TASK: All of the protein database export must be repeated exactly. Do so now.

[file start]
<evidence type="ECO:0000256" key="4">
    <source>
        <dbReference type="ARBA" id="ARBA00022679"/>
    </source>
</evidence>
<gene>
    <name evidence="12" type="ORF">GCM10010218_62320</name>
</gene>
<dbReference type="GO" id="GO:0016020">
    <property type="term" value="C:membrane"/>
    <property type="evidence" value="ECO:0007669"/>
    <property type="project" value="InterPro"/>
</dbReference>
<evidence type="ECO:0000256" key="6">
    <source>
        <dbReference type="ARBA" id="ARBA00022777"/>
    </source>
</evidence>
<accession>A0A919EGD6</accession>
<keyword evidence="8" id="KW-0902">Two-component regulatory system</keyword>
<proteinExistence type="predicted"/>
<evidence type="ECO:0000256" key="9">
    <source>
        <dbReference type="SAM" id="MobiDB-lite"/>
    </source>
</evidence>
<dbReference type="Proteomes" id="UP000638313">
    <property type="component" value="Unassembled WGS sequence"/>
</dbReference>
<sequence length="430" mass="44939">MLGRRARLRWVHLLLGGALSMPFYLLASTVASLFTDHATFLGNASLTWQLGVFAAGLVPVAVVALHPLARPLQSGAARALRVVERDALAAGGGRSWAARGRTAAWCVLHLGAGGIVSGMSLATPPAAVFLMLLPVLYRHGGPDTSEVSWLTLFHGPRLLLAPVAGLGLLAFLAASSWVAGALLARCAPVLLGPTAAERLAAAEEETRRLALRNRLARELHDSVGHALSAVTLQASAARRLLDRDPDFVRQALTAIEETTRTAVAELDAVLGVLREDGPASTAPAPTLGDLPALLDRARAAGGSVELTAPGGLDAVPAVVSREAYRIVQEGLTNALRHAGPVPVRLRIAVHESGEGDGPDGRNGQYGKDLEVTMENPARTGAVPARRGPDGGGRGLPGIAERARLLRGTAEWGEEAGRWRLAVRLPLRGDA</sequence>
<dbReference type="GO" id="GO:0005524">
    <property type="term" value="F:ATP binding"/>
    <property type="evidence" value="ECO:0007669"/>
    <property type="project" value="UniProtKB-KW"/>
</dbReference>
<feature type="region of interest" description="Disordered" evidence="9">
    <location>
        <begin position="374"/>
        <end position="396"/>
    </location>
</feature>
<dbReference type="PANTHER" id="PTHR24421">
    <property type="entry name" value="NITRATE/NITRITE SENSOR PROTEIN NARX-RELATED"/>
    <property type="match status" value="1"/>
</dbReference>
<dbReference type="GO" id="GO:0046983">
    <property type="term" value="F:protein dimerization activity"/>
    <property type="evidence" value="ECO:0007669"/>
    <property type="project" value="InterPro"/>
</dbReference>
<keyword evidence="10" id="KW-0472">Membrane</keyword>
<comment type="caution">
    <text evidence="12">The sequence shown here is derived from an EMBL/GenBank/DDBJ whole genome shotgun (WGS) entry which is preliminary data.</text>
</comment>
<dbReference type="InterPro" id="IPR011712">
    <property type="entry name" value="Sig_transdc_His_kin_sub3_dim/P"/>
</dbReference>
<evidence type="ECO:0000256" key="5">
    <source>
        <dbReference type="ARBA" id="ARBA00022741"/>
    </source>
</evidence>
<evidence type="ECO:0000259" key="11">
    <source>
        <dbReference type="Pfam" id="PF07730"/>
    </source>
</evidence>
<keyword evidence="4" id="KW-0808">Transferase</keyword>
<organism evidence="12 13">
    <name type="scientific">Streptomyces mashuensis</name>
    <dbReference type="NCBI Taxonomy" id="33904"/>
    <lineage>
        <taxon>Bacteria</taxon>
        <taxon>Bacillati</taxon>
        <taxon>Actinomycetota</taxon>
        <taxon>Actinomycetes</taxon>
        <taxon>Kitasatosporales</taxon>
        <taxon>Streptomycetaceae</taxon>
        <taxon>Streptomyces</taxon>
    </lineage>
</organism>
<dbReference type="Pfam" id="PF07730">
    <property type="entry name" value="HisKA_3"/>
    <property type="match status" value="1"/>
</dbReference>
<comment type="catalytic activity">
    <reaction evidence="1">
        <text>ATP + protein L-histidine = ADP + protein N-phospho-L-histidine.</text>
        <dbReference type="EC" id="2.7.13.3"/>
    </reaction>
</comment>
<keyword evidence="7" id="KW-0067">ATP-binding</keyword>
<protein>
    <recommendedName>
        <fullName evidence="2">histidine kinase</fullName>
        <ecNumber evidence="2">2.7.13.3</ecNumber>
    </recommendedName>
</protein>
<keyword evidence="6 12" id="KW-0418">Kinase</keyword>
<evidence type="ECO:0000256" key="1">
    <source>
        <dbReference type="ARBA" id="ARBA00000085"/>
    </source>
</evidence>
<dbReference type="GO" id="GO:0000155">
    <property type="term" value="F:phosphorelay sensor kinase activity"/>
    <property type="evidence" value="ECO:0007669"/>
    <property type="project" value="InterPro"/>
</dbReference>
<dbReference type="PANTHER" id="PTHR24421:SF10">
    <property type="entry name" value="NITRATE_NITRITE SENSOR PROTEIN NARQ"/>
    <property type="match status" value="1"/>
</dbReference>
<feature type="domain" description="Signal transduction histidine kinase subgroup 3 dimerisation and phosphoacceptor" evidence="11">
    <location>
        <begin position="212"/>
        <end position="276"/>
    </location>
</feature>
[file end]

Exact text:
<evidence type="ECO:0000256" key="4">
    <source>
        <dbReference type="ARBA" id="ARBA00022679"/>
    </source>
</evidence>
<gene>
    <name evidence="12" type="ORF">GCM10010218_62320</name>
</gene>
<dbReference type="GO" id="GO:0016020">
    <property type="term" value="C:membrane"/>
    <property type="evidence" value="ECO:0007669"/>
    <property type="project" value="InterPro"/>
</dbReference>
<evidence type="ECO:0000256" key="6">
    <source>
        <dbReference type="ARBA" id="ARBA00022777"/>
    </source>
</evidence>
<accession>A0A919EGD6</accession>
<keyword evidence="8" id="KW-0902">Two-component regulatory system</keyword>
<proteinExistence type="predicted"/>
<evidence type="ECO:0000256" key="9">
    <source>
        <dbReference type="SAM" id="MobiDB-lite"/>
    </source>
</evidence>
<dbReference type="Proteomes" id="UP000638313">
    <property type="component" value="Unassembled WGS sequence"/>
</dbReference>
<sequence length="430" mass="44939">MLGRRARLRWVHLLLGGALSMPFYLLASTVASLFTDHATFLGNASLTWQLGVFAAGLVPVAVVALHPLARPLQSGAARALRVVERDALAAGGGRSWAARGRTAAWCVLHLGAGGIVSGMSLATPPAAVFLMLLPVLYRHGGPDTSEVSWLTLFHGPRLLLAPVAGLGLLAFLAASSWVAGALLARCAPVLLGPTAAERLAAAEEETRRLALRNRLARELHDSVGHALSAVTLQASAARRLLDRDPDFVRQALTAIEETTRTAVAELDAVLGVLREDGPASTAPAPTLGDLPALLDRARAAGGSVELTAPGGLDAVPAVVSREAYRIVQEGLTNALRHAGPVPVRLRIAVHESGEGDGPDGRNGQYGKDLEVTMENPARTGAVPARRGPDGGGRGLPGIAERARLLRGTAEWGEEAGRWRLAVRLPLRGDA</sequence>
<dbReference type="GO" id="GO:0005524">
    <property type="term" value="F:ATP binding"/>
    <property type="evidence" value="ECO:0007669"/>
    <property type="project" value="UniProtKB-KW"/>
</dbReference>
<feature type="region of interest" description="Disordered" evidence="9">
    <location>
        <begin position="374"/>
        <end position="396"/>
    </location>
</feature>
<dbReference type="PANTHER" id="PTHR24421">
    <property type="entry name" value="NITRATE/NITRITE SENSOR PROTEIN NARX-RELATED"/>
    <property type="match status" value="1"/>
</dbReference>
<dbReference type="GO" id="GO:0046983">
    <property type="term" value="F:protein dimerization activity"/>
    <property type="evidence" value="ECO:0007669"/>
    <property type="project" value="InterPro"/>
</dbReference>
<keyword evidence="10" id="KW-0472">Membrane</keyword>
<comment type="caution">
    <text evidence="12">The sequence shown here is derived from an EMBL/GenBank/DDBJ whole genome shotgun (WGS) entry which is preliminary data.</text>
</comment>
<dbReference type="InterPro" id="IPR011712">
    <property type="entry name" value="Sig_transdc_His_kin_sub3_dim/P"/>
</dbReference>
<evidence type="ECO:0000256" key="5">
    <source>
        <dbReference type="ARBA" id="ARBA00022741"/>
    </source>
</evidence>
<evidence type="ECO:0000259" key="11">
    <source>
        <dbReference type="Pfam" id="PF07730"/>
    </source>
</evidence>
<keyword evidence="4" id="KW-0808">Transferase</keyword>
<organism evidence="12 13">
    <name type="scientific">Streptomyces mashuensis</name>
    <dbReference type="NCBI Taxonomy" id="33904"/>
    <lineage>
        <taxon>Bacteria</taxon>
        <taxon>Bacillati</taxon>
        <taxon>Actinomycetota</taxon>
        <taxon>Actinomycetes</taxon>
        <taxon>Kitasatosporales</taxon>
        <taxon>Streptomycetaceae</taxon>
        <taxon>Streptomyces</taxon>
    </lineage>
</organism>
<dbReference type="Pfam" id="PF07730">
    <property type="entry name" value="HisKA_3"/>
    <property type="match status" value="1"/>
</dbReference>
<comment type="catalytic activity">
    <reaction evidence="1">
        <text>ATP + protein L-histidine = ADP + protein N-phospho-L-histidine.</text>
        <dbReference type="EC" id="2.7.13.3"/>
    </reaction>
</comment>
<keyword evidence="7" id="KW-0067">ATP-binding</keyword>
<protein>
    <recommendedName>
        <fullName evidence="2">histidine kinase</fullName>
        <ecNumber evidence="2">2.7.13.3</ecNumber>
    </recommendedName>
</protein>
<keyword evidence="6 12" id="KW-0418">Kinase</keyword>
<evidence type="ECO:0000256" key="1">
    <source>
        <dbReference type="ARBA" id="ARBA00000085"/>
    </source>
</evidence>
<dbReference type="GO" id="GO:0000155">
    <property type="term" value="F:phosphorelay sensor kinase activity"/>
    <property type="evidence" value="ECO:0007669"/>
    <property type="project" value="InterPro"/>
</dbReference>
<dbReference type="PANTHER" id="PTHR24421:SF10">
    <property type="entry name" value="NITRATE_NITRITE SENSOR PROTEIN NARQ"/>
    <property type="match status" value="1"/>
</dbReference>
<feature type="domain" description="Signal transduction histidine kinase subgroup 3 dimerisation and phosphoacceptor" evidence="11">
    <location>
        <begin position="212"/>
        <end position="276"/>
    </location>
</feature>